Graves' Disease (cont.)
In this Article
- Graves' disease facts*
- What is Graves' disease?
- What are the symptoms of Graves' disease?
- Who gets Graves' disease?
- What causes Graves' disease?
- How do I find out if I have Graves' disease?
- How is Graves' disease treated?
- What could happen if Graves' disease is not treated?
- Does pregnancy affect the thyroid?
- Do I need a thyroid test if I become pregnant?
- I have Graves' disease and want to have a baby. What should I do before I try to become pregnant?
- How is Graves' disease managed during pregnancy?
- Can I breastfeed if I am taking antithyroid medicine for Graves' disease?
- For more information about Graves' disease
- Find a local Endocrinologist in your town
What is Graves' disease?
With Graves' disease, the immune system makes antibodies that act like TSH, causing the thyroid to make more thyroid hormone than your body needs. This is called an overactive thyroid or hyperthyroidism. An overactive thyroid causes every function of the body to speed up, such as heart rate and the rate your body turns food into energy. Graves' disease is one cause of overactive thyroid. It is closely related to Hashimoto's disease, another autoimmune disease affecting the thyroid.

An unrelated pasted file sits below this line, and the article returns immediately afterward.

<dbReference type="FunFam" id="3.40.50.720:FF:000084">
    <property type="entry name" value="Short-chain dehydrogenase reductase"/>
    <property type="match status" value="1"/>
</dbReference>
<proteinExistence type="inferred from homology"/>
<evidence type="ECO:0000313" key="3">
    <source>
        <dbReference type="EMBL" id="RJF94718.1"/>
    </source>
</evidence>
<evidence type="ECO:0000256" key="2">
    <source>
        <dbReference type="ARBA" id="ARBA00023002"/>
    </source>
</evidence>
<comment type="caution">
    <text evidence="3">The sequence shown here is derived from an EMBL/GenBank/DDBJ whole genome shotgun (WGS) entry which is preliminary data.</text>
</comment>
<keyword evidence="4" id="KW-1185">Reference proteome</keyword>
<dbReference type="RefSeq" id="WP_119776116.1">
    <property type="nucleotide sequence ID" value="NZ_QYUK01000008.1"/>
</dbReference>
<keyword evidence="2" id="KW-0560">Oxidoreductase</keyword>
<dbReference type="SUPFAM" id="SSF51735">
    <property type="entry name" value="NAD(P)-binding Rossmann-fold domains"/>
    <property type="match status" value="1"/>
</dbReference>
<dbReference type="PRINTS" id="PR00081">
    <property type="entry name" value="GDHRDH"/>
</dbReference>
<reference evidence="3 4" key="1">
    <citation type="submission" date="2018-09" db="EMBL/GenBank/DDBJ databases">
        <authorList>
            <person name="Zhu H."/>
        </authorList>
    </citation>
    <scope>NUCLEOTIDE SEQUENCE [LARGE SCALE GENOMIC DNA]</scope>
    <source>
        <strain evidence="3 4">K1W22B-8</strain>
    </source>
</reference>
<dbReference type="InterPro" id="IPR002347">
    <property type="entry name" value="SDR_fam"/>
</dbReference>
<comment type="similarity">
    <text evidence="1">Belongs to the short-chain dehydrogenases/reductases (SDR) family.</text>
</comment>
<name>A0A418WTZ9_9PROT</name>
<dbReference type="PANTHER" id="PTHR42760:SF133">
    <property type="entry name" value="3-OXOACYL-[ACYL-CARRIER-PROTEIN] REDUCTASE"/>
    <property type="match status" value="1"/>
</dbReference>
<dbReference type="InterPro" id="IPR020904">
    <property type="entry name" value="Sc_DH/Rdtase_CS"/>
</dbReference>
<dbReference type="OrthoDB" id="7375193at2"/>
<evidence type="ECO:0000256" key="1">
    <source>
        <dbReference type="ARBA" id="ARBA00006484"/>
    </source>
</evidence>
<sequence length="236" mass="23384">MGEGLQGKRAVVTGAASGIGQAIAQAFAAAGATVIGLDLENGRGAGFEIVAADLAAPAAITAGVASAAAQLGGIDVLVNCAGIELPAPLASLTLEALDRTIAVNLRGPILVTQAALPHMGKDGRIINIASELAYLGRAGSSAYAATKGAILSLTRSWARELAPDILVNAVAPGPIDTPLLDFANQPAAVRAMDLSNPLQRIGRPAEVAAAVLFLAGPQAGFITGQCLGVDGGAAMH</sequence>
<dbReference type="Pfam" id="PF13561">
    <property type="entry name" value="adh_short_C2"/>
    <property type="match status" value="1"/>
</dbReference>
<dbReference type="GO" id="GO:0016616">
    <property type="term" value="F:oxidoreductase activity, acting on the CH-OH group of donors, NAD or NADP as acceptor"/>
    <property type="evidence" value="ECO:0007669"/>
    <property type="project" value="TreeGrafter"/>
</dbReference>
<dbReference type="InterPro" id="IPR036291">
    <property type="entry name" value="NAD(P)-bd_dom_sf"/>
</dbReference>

What are the symptoms of Graves' disease?
Most people with Graves' disease have symptoms of an overactive thyroid, such as:
- Goiter (enlarged thyroid)
- Trouble sleeping
- Irritability or nervousness
- Heat sensitivity, increased sweating
- Hand tremors
- Rapid heartbeat
- Thinning of skin or fine, brittle hair
- Frequent bowel movements
- Weight loss without dieting
- Fatigue or muscle weakness
- Lighter menstrual flow and less frequent periods
- Problems getting pregnant
Unlike other causes of an overactive thyroid, Graves' disease also can cause:
- Eye changes. For some people with Graves' disease, the tissue behind the
eyes becomes inflamed and swells. This can cause bulging or discomfort in one or
both eyes. Sometimes it affects vision. Eye symptoms can occur before, at the
same time, or after other symptoms of Graves' disease begin. It may rarely occur
in people with normal thyroid function. We do not know why these eye problems
occur. They are more common in people who smoke, and
smoking makes eye symptoms
worse. Eye problems often get better without treatment.
- Reddening and thickening of the skin, often on the shins and tops of the feet. This rare skin problem is not serious and is usually painless. Most people with this skin problem also have eye problems from Graves' disease.
Symptoms of Graves' disease can occur slowly or very suddenly and are sometimes confused with other health problems. Some people with Graves' disease do not have any symptoms.
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